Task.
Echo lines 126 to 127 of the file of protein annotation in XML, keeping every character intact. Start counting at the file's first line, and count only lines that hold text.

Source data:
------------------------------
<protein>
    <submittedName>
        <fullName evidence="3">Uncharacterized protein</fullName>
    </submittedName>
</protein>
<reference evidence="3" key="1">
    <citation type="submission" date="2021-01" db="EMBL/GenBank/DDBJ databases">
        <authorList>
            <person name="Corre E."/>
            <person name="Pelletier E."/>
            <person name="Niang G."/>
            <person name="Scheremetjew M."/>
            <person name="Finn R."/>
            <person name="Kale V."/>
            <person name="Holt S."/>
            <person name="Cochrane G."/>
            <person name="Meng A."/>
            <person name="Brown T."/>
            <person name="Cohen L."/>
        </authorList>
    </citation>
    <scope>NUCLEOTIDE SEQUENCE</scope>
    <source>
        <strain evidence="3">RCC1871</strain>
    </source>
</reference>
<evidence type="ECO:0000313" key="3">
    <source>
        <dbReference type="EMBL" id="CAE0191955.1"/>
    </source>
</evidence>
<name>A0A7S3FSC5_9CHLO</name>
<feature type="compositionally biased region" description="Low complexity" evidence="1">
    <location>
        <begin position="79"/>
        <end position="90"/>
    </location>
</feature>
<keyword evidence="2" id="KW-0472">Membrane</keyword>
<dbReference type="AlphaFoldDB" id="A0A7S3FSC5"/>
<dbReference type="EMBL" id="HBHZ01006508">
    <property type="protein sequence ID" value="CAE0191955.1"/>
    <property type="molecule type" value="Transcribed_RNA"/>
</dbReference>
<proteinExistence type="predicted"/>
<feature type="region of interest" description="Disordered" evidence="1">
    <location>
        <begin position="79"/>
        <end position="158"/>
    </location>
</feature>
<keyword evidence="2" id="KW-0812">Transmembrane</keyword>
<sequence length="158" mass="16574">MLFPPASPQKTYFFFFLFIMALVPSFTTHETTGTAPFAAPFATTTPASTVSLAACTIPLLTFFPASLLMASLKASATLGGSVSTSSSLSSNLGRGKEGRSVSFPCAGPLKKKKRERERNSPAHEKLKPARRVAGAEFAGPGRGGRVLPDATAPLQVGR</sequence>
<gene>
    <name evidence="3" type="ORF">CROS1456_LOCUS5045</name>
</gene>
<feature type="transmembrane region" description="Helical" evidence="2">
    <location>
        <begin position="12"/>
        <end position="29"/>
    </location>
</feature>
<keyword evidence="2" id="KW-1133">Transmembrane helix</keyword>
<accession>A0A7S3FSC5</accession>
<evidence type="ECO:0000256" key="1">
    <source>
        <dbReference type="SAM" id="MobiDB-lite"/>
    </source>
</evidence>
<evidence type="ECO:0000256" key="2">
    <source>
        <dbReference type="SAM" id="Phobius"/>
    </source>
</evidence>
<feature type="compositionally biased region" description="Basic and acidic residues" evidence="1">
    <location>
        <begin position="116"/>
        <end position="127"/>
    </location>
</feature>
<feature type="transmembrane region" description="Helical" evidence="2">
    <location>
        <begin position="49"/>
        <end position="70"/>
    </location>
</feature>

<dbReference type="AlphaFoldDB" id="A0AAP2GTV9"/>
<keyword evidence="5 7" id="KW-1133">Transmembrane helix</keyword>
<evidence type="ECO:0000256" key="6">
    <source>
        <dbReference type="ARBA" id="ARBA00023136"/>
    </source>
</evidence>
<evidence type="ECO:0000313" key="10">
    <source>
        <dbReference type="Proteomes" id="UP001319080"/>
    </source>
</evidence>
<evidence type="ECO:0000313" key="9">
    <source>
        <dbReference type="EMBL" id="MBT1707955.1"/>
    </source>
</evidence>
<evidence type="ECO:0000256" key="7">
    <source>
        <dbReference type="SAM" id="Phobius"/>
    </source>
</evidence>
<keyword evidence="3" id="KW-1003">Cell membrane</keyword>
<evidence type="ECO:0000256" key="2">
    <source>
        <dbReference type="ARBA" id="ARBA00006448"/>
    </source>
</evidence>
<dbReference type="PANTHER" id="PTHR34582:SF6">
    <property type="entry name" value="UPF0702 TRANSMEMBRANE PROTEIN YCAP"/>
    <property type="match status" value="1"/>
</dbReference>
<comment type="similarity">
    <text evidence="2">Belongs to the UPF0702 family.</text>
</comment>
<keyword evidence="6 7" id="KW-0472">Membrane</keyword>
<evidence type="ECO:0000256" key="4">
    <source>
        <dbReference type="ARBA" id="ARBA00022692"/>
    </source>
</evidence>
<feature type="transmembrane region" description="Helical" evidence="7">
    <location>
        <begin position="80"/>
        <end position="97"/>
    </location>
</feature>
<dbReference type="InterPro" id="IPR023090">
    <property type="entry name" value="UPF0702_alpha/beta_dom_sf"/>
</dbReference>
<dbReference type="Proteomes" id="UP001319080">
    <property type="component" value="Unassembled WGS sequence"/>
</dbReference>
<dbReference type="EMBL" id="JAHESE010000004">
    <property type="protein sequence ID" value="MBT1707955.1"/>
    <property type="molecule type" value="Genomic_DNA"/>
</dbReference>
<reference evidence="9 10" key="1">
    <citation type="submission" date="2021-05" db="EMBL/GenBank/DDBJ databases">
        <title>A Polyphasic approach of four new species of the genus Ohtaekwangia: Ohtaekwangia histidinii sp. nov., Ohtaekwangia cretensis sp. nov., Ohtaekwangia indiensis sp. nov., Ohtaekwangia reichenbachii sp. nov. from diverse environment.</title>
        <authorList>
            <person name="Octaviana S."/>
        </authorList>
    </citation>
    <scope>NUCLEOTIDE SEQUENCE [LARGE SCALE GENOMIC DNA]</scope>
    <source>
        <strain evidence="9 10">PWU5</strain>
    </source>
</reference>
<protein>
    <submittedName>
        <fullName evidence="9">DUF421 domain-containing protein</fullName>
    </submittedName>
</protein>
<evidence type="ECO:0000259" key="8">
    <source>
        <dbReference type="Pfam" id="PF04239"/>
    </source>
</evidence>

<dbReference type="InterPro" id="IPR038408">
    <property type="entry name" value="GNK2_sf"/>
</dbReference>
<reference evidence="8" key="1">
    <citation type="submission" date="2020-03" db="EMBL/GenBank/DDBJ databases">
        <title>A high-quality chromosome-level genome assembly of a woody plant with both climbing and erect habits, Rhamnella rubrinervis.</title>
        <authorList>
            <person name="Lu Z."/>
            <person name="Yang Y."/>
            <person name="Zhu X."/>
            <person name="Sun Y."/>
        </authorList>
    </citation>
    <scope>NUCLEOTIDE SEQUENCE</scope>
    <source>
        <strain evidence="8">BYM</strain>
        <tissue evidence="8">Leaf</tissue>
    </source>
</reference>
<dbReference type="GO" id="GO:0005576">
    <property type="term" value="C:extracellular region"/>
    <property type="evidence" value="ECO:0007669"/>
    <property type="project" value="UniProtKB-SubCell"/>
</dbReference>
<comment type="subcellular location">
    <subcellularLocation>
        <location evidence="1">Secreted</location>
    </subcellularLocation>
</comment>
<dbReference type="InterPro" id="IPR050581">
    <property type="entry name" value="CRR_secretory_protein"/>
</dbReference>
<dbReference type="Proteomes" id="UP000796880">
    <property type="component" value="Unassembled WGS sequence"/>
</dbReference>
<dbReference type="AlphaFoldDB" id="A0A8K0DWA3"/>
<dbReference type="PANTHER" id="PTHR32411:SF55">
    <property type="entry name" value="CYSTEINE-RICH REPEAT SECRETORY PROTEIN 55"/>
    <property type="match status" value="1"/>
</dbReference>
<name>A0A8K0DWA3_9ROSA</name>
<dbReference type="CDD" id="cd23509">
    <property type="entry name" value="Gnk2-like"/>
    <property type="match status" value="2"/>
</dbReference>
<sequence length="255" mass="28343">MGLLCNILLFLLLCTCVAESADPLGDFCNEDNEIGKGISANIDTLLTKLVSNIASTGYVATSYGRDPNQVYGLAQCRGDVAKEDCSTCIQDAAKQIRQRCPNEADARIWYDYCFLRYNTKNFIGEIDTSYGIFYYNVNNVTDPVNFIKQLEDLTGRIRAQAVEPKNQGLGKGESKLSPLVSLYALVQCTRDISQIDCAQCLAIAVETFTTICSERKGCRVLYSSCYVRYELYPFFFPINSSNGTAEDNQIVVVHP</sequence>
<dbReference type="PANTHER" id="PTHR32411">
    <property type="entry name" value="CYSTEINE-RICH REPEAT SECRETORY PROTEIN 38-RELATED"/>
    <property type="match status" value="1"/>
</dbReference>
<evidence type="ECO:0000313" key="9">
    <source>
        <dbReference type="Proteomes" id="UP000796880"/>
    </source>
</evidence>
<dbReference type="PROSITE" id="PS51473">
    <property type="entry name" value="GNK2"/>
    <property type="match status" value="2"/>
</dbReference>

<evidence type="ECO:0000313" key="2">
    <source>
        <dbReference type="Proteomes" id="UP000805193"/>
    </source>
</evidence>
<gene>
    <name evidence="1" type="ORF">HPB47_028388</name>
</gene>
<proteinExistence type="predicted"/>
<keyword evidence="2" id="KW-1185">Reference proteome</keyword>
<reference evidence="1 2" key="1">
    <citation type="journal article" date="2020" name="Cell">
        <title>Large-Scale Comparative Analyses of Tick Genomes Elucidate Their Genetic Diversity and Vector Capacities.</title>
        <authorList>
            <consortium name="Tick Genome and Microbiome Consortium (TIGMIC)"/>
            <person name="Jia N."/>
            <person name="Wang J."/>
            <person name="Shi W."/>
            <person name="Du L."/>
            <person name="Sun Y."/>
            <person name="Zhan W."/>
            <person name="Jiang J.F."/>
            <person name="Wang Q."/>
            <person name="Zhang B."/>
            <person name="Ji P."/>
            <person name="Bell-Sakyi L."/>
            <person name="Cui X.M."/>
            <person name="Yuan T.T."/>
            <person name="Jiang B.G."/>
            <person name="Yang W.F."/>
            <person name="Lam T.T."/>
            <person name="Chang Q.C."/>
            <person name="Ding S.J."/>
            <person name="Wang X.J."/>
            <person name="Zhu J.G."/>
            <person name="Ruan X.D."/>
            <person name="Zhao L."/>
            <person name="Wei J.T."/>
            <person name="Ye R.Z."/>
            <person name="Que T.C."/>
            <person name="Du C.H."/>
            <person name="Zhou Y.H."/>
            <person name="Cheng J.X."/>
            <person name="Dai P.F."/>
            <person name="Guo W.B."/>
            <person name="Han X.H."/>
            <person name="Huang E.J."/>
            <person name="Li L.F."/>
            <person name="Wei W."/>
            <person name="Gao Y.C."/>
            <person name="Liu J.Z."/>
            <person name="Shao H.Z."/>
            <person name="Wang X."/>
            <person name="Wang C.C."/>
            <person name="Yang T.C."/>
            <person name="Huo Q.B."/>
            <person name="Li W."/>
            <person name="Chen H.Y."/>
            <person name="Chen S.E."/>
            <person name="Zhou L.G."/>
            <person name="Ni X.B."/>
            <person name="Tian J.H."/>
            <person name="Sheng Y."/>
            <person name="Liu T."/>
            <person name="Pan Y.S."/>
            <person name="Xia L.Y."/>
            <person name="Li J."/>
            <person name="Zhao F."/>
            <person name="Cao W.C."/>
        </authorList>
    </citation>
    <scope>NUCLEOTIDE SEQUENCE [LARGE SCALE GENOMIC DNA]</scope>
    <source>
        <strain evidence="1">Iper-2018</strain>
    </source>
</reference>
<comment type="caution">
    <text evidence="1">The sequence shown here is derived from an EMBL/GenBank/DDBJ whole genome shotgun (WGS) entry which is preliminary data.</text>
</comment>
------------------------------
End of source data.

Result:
    </source>
</evidence>